Is the Stock Market About to Wipe Out (Again)?
Is the Stock Market About to Wipe Out (Again)?
Despite weak economic indicators, stocks have continued to appreciate in the current bull market for the past seven years, which leads many analysts to conclude that stocks are now overvalued and likely to crash according to a 247wallst.com report. The analysis points out these persuasive arguments:
- The S&P 500 is currently valued at 17.8 times forward earnings.
- Low interest rates in the United States and negative rates in Japan and Europe worry financial analysts.
- GDP growth is not expected to reach projected yields in the United States and other countries.
- Dow Jones stocks are outperforming 30-year U.S. Treasury Bonds in 21 out of 30 cases.
- The Dow Jones industrial Average, or DJIA, despite recent losses, is only 300 points away from its record high.
- Higher payrolls and greater unemployment are also possible indicators of an economic collapse.
- Years of weak corporate earnings also reinforce the concept that stocks are currently overvalued.
- Warnings of a financial crisis have been issued by the International Monetary Fund.
- Increased global debt has been spearheaded by China, Japan, Brazil, Chile and Turkey.
- Britain’s decision to leave the European Union raises many uncertainties.
- Business indebtedness of nonfinancial firms has risen from $4.0 trillion to $18.0 trillion in just 10 years between 2004 and 2014 according to Profitconfidential.com.
The U.S. Economy Seems Strong, but Experts Fear Recent Gains Are Misleading
Since bottoming out in 2009, NASDAQ has increased by 250 percent.and the NYSE is up by 130 percent. However, many experts fear these gains are misleading and represent gains from digital investors worldwide who are starved for income, worried about the economy and investing in anything in record numbers, which is temporarily driving prices to unsustainable levels. Companies are dealing with low profits by cutting costs, streamlining operations and selling off unprofitable assets, but there are limits to what cost-cutting can accomplish if sales don’t improve. In this scenario, it won’t take much bad news to influence investors to sell their stocks at any price to get out before the market totally collapses.
Warren Buffett purportedly uses the Market Cap to GDP ratio to value stocks. If the ration is 100 percent, that indicates that stocks are priced fairly. The higher the Market Cap ratio rises over 100 percent, the more overvalued stocks are. The current Market Cap is at 123.6 percent, which is the highest it’s ever been–except once–since 1950. That occurred in 1999 when the Cap reached an astonishing 153.6 percent. Another common method used to value stocks is the Wilshire 5000 to GDP. According to this valuation method, the current figure is 124.2 percent. It’s only been this high once since 1970 when it reached 136.5 percent in 2000.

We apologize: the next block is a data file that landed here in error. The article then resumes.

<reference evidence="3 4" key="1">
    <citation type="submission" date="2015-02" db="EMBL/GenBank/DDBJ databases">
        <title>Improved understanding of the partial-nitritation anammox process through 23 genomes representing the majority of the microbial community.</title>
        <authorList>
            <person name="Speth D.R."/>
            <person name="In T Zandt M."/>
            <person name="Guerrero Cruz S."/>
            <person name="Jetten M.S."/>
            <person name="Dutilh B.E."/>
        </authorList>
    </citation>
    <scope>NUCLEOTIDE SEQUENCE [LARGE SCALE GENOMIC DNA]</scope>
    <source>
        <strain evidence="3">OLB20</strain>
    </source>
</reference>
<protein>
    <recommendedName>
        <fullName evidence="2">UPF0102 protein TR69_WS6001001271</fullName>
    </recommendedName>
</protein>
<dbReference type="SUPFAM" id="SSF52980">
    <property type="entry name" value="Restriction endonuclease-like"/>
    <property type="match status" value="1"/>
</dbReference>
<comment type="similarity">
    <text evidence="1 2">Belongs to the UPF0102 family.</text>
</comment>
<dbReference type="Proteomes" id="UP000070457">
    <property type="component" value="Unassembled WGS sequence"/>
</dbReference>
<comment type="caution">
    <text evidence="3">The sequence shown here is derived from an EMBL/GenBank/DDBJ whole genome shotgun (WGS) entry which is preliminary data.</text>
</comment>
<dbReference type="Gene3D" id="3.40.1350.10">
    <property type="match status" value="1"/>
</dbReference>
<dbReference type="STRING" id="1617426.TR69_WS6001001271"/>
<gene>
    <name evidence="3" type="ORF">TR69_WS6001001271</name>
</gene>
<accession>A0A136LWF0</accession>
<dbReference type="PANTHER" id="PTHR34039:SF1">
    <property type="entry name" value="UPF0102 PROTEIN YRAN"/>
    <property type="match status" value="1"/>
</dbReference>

Dueling Scenarios from Carl Icahn and Warren Buffet
Leading investment gurus Carl Icahn and Warren Buffet offer different interpretations of what the market is likely to do later in 2016 and in 2017. According to a report posted on Fortune.com, Icahn released a doom-and-gloom video in September of 2015 that warned of the imminent financial risks due to overvaluation, artificially low oil prices and trouble with China’s bond markets. Many of Icahn’s predictions have become reality as oil prices are beginning to rise. The Federal Reserve is also scrambling to keep interest rates low while considering stimulus money to pump up the economy. Icahn now warns of even greater risks due to weak GDP growth globally and high price-to-earnings ratios throughout the market.
Warren Buffett, however, disputes that these conditions mean that stocks are headed for a crash. Apparently, despite Brexit and uncertainties about the U.S. presidential election, global investors are continuing to drive record stock gains. Buffet supports Donald Trump in the election because he views Trump as a “brilliant businessman.” However, plenty of political opponents disagree with this assessment including fellow Republican billionaire Michael Bloomberg who characterizes Trump as a “con artist” according to Inc.com.
Putting Things in Perspective
One undeniable truth remains about investing in stocks: There are always risks no matter how well the risk is mitigated or how thoroughly the underlying influences are investigated. That said, diversifying stock investments with real estate, commodities and precious metals is a sound financial practice regardless of how quickly stocks seem to be rising or who is elected president on November 8th. Find out more about stocks and market forces at the PersonalMoneyStore.com.